Distribution and Migration
The Canada Warbler is a small migratory songbird that breeds across Canada’s Boreal region (including the Maritimes) and the northern USA. These warblers undertake long-distance migrations between these breeding grounds and their wintering grounds in the Andean subtropical forests of northern South America.
Breeding and Life History
Canada Warblers have one of the shortest recorded breeding periods of any North American songbird. Males arrive on their breeding grounds in Nova Scotia in the later half of May and females usually arrive a few days later. During this time, males sing to attract females and to defend their territory from other males, and females begin nest-building by early June.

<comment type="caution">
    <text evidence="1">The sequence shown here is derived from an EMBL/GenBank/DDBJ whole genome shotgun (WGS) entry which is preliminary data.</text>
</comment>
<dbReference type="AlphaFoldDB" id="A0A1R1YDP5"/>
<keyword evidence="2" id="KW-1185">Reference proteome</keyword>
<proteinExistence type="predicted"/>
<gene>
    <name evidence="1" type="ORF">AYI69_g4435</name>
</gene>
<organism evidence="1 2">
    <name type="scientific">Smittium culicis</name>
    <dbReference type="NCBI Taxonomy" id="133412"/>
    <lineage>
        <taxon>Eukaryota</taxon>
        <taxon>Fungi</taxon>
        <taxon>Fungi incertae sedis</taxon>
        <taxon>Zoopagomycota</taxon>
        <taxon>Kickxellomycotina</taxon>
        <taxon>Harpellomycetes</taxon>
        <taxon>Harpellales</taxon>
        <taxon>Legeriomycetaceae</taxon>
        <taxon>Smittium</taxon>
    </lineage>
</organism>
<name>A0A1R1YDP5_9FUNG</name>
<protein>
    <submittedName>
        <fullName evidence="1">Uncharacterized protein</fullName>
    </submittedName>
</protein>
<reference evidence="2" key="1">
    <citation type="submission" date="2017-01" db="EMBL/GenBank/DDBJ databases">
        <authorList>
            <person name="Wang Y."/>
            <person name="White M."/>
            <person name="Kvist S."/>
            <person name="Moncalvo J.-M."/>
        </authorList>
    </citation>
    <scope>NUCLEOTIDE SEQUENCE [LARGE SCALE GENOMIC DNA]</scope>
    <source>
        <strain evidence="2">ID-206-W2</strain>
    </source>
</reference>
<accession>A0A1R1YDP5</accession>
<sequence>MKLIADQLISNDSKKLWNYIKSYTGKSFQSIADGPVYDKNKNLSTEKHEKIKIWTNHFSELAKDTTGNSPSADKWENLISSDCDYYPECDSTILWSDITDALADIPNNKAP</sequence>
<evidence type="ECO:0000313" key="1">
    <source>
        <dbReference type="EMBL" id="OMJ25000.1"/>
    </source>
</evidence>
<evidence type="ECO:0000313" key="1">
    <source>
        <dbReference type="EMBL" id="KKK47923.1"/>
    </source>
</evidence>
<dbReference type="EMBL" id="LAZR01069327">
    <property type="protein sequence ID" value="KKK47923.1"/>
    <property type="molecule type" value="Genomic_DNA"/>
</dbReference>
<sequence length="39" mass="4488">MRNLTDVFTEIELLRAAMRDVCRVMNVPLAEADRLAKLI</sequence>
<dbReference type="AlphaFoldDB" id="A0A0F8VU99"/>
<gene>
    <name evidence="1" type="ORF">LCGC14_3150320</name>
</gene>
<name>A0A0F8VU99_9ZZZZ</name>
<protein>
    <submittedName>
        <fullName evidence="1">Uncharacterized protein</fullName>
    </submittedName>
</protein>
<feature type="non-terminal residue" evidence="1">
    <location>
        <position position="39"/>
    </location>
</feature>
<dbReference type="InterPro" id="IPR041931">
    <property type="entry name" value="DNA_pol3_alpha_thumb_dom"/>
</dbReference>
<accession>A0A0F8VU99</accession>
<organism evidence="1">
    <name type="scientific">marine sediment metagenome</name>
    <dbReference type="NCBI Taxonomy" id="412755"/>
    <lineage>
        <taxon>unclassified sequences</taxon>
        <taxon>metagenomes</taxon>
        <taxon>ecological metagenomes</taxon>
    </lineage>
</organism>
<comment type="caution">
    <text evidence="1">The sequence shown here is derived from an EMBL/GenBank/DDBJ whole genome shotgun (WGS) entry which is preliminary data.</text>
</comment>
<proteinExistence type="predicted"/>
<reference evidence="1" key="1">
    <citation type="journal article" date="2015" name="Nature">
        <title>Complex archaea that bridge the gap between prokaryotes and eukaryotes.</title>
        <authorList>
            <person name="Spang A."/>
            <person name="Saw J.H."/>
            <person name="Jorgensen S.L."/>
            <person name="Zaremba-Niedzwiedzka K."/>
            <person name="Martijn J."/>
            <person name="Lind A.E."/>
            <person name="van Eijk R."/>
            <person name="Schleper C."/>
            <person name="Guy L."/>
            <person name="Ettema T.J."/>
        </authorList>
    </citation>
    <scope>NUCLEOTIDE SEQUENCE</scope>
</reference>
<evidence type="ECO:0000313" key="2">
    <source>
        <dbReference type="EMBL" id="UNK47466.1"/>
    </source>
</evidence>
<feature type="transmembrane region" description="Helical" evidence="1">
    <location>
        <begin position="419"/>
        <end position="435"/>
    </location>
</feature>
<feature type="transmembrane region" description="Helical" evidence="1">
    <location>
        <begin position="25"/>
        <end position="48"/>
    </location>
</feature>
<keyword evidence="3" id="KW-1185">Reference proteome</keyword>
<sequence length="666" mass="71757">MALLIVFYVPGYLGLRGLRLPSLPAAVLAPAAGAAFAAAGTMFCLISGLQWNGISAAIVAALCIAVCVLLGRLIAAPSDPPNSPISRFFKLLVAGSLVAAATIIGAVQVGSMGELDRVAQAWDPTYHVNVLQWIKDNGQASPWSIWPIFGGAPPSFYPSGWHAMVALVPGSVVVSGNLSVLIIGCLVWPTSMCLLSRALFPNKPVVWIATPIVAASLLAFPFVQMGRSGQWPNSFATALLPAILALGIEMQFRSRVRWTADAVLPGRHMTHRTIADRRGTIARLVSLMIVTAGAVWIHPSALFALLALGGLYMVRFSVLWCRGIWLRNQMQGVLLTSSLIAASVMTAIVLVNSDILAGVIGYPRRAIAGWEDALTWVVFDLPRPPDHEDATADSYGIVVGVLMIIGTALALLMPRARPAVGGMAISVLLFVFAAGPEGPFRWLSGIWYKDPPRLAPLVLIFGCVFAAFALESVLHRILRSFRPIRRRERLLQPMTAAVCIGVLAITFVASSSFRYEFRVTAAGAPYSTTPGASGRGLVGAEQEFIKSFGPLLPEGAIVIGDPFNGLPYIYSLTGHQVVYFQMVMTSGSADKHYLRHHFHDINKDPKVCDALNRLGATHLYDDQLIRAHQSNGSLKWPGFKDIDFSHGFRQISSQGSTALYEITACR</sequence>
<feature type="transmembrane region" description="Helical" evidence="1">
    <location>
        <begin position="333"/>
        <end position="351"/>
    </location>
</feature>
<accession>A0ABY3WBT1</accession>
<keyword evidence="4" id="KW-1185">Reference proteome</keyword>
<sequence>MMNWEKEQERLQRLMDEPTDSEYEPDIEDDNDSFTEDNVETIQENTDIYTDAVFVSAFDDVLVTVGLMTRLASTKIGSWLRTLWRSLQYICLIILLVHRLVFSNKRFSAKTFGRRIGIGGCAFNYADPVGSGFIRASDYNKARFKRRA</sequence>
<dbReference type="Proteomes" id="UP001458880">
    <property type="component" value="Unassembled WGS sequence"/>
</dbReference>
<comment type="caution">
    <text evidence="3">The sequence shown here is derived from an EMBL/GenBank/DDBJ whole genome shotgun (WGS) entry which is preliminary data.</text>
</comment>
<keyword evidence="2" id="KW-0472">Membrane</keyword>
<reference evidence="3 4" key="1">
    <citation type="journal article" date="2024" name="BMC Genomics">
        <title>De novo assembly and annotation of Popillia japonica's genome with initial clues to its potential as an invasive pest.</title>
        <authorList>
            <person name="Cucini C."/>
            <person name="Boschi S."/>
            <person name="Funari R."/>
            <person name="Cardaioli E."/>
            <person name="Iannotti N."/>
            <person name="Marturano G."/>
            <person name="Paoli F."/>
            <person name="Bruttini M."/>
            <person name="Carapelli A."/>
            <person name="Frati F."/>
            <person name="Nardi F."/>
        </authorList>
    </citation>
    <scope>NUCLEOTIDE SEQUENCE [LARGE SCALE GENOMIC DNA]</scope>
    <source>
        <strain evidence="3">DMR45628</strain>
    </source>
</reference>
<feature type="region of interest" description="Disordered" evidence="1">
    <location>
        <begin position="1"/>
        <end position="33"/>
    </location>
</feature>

Canada Warbler nests are well-concealed and thus very hard to find. They are placed on or near the ground, in ares of dense shrubs, often among tall ferns and tree stumps. Females lay 4-5 eggs on average and incubate them for 11-12 days. Eggs hatch by late June to early July and both parents feed the young nestlings. After 8-9 days of growth the young leave the nest, but are not yet capable of flight. After 2-3 additional days of growth the young are able to fly, and reach full size within 2 weeks of their departure from the nest. At this point they are fully self-sustaining.
Canada Warblers leave for their wintering grounds in early August. They migrate at night are rarely found at one place for more than three weeks. They arrive at their wintering grounds in northwest South America by early October.